I’m on a number of baseball press release lists, so when the release came from the White Sox Saturday evening announcing their general manager, Rick Hahn, would have an “end-of-the-season press conference” Monday at 11 a.m., no particular eyebrows were raised.
Daryl Van Schouwen, the Sox beat writer for the Sun-Times, soon figured out there was big news coming:
Robin Ventura’s five-year tenure as manager of the White Sox appears to be coming to an amicable finish, and the club will replace him with bench coach Rick Renteria, the Sun-Times has learned.
Indications are the Sox are preparing to name Renteria, 54, as their new manager Monday. On Saturday, the Sox announced an end-of-the-season news conference with general manager Rick Hahn for 11 a.m. Monday at U.S. Cellular Field, increasing growing speculation that a change would be made soon.
Last week, it was reported by USA Today that Ventura could return for 2017 if he wanted to, Apparently, he didn’t want to. This actually doesn’t surprise me; Ventura was coaching high school baseball (on a volunteer basis) in California when he was hired, and as I recall had to be convinced by then-GM Kenny Williams to take the job in the first place. Sounds to me as if he’d just had enough and wanted to head back home. As the Sun-Times article notes, the parting of Ventura and the Sox appears to be “amicable.”
As for Renteria, obviously he didn’t depart the Cubs managing job on his own terms. We all know the story; Joe Maddon became available to the Cubs and any team in the Cubs’ situation at the time would have done exactly what Theo & Co. did, hire him. It’s worked out incredibly well for the Cubs, as you surely know. When the Cubs fired Renteria October 31, 2014, Theo Epstein issued the following statement, which is long but worth reading again in its entirety:
Today we made the difficult decision to replace Rick Renteria as manager of the Chicago Cubs. On behalf of Tom Ricketts and Jed Hoyer, I thank Rick for his dedication and commitment, and for making the Cubs a better organization.
Rick’s sterling reputation should only be enhanced by his season as Cubs manager. We challenged Rick to create an environment in which our young players could develop and thrive at the big league level, and he succeeded. Working with the youngest team in the league and an imperfect roster, Rick had the club playing hard and improving throughout the season. His passion, character, optimism and work ethic showed up every single day.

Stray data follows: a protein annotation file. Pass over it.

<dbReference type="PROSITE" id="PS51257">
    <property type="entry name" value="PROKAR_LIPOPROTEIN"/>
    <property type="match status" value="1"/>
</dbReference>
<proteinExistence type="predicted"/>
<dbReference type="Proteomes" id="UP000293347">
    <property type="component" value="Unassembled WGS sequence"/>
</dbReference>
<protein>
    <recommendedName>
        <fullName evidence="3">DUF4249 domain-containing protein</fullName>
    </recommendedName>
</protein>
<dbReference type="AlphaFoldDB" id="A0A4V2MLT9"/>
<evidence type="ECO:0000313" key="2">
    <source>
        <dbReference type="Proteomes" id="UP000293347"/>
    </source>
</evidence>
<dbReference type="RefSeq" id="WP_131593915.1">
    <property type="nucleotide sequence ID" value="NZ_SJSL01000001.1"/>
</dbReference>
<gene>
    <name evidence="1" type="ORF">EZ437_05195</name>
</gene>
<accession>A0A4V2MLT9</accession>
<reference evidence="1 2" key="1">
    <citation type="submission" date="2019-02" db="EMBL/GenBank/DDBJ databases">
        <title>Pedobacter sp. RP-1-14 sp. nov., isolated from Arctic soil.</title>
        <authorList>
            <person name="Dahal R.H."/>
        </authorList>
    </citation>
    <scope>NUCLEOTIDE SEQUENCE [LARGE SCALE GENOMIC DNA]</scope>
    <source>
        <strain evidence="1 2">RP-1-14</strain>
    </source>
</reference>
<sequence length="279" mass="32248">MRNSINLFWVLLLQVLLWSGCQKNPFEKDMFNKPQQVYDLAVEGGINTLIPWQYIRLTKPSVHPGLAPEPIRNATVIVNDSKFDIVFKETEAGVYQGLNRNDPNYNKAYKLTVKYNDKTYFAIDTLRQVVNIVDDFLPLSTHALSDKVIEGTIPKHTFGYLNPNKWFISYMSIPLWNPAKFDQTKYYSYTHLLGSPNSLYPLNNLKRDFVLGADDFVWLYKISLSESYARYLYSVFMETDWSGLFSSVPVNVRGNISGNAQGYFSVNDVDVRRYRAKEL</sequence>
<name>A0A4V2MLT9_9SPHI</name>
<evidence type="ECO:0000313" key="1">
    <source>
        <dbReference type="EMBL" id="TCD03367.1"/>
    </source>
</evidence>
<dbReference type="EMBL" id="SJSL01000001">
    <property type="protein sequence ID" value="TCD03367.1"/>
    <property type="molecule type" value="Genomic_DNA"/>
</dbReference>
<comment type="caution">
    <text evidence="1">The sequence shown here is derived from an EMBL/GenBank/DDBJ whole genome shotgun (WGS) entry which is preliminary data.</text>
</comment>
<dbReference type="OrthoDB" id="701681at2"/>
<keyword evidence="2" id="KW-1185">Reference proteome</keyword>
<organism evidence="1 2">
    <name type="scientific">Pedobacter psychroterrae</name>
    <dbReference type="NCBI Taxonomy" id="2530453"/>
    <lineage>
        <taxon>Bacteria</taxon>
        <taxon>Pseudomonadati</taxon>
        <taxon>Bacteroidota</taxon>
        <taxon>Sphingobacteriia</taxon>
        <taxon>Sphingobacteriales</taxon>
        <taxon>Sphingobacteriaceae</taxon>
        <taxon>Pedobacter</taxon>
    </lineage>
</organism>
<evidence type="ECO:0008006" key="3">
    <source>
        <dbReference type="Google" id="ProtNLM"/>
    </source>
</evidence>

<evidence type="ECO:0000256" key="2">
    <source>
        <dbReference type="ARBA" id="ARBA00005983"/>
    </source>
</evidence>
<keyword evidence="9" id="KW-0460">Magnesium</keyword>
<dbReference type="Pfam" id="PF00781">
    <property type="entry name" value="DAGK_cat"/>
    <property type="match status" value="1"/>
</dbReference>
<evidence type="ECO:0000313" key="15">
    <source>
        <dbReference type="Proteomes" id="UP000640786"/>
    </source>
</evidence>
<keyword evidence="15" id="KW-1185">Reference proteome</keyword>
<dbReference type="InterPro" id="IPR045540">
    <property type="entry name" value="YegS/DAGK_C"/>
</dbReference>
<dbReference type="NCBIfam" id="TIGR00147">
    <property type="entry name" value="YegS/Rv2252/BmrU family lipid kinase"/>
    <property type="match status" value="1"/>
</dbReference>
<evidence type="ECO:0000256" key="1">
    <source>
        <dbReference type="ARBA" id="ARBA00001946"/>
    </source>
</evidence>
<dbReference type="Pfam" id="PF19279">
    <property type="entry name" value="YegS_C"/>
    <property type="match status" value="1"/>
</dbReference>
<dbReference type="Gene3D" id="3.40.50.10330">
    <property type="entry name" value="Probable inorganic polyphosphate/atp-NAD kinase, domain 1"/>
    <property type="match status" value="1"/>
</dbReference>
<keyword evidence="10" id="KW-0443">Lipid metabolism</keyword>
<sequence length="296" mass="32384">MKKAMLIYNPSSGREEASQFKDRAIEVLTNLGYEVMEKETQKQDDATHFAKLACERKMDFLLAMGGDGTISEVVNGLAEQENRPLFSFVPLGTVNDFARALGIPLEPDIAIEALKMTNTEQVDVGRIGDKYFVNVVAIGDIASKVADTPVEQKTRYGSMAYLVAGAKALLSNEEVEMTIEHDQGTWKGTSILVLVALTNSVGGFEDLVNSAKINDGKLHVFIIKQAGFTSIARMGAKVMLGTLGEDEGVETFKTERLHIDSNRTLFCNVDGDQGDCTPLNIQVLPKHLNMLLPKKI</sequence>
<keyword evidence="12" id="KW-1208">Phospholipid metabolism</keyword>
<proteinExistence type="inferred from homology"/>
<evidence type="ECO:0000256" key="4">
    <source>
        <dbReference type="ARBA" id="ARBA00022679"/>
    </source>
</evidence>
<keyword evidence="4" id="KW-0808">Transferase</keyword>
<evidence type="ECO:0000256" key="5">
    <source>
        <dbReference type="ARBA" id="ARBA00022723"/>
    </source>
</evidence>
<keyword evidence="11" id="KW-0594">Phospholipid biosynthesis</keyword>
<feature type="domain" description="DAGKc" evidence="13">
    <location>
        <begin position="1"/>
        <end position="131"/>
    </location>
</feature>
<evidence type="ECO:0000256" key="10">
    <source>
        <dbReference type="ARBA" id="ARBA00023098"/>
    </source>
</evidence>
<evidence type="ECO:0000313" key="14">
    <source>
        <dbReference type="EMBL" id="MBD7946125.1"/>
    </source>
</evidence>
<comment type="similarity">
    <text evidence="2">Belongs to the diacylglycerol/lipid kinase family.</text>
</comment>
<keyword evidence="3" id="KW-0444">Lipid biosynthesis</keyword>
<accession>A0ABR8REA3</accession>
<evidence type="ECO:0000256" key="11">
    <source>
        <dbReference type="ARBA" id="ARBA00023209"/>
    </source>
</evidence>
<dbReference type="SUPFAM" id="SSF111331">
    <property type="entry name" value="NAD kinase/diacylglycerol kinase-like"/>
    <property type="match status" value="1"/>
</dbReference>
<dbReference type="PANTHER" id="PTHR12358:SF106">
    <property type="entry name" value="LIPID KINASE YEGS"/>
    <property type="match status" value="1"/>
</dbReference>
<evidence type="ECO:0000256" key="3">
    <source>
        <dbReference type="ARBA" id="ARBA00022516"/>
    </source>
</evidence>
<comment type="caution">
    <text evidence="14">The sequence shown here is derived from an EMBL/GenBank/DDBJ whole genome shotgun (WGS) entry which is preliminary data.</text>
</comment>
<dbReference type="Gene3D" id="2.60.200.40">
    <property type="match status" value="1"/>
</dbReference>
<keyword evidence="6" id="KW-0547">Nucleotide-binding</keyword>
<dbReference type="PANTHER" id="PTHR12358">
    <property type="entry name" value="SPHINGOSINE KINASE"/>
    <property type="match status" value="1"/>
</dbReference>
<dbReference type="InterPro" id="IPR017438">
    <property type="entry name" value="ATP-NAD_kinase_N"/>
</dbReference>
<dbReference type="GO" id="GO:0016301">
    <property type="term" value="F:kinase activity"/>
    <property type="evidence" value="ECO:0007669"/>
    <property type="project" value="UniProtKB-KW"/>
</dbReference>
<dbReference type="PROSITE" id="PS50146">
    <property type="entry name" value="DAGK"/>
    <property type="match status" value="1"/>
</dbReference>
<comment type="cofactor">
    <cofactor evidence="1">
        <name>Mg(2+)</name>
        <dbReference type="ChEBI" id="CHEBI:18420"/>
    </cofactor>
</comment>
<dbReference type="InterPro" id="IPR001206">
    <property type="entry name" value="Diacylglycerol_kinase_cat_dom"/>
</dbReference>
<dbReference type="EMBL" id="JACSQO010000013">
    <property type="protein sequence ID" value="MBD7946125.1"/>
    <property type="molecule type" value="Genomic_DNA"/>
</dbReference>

Rick deserved to come back for another season as Cubs manager, and we said as much when we announced that he would be returning in 2015. We met with Rick two weeks ago for a long end-of-season evaluation and discussed plans for next season. We praised Rick to the media and to our season ticket holders. These actions were made in good faith.
Last Thursday, we learned that Joe Maddon – who may be as well suited as anyone in the industry to manage the challenges that lie ahead of us – had become a free agent. We confirmed the news with Major League Baseball, and it became public knowledge the next day. We saw it as a unique opportunity and faced a clear dilemma: be loyal to Rick or be loyal to the organization. In this business of trying to win a world championship for the first time in 107 years, the organization has priority over any one individual. We decided to pursue Joe.
While there was no clear playbook for how to handle this type of situation, we knew we had to be transparent with Rick before engaging with Joe. Jed flew to San Diego last Friday and told Rick in person of our intention to talk to Joe about the managerial job. Subsequently, Jed and I provided updates to Rick via telephone and today informed him that we will indeed make a change.
We offered Rick a choice of other positions with the Cubs, but he is of course free to leave the organization and pursue opportunities elsewhere. Armed with the experience of a successful season and all the qualities that made him our choice a year ago, Rick will no doubt make an excellent major league manager when given his next chance.
Rick often said he was the beneficiary of the hard work of others who came before him. Now, in the young players he helped, we reap the benefits of his hard work as we move forward. He deserved better and we wish him nothing but the best.
Everything Theo said in that statement is true. Rick Renteria is a good baseball man. He sat out the 2015 season before being named the White Sox bench coach for 2016. The Sun-Times article also contained praise for him, including quotes from Anthony Rizzo:
Renteria, who speaks fluent Spanish, was credited with bringing along young Cubs players, most notably All-Stars Anthony Rizzo and Starlin Castro, in 2014. Rizzo believes the Sox made a good choice.
“That’s awesome. Congratulations to him,’’ Rizzo said. “Obviously, it didn’t work out here with how it went down, but that’s awesome for Rick and wish him well.’’
Rizzo expected Renteria to manage again.
“For sure,’’ Rizzo said. “Just the way he acts with all the guys. It was fun to play for him.’’
Presuming the Sun-Times report is true, and I have no reason to think it isn’t, I too wish Renteria well in his new position.
He will become only the second man to manage both the Cubs and White Sox, believe it or not. Johnny Evers, the Cubs’ second baseman during their great run from 1906-10 and a Hall of Famer, managed the Cubs for all of 1913 and part of 1921, and the White Sox for most of 1924 after Frank Chance, the great Cubs manager of those early 20th Century teams, had been hired but had to bow out due to ill health (Chance died later in 1924).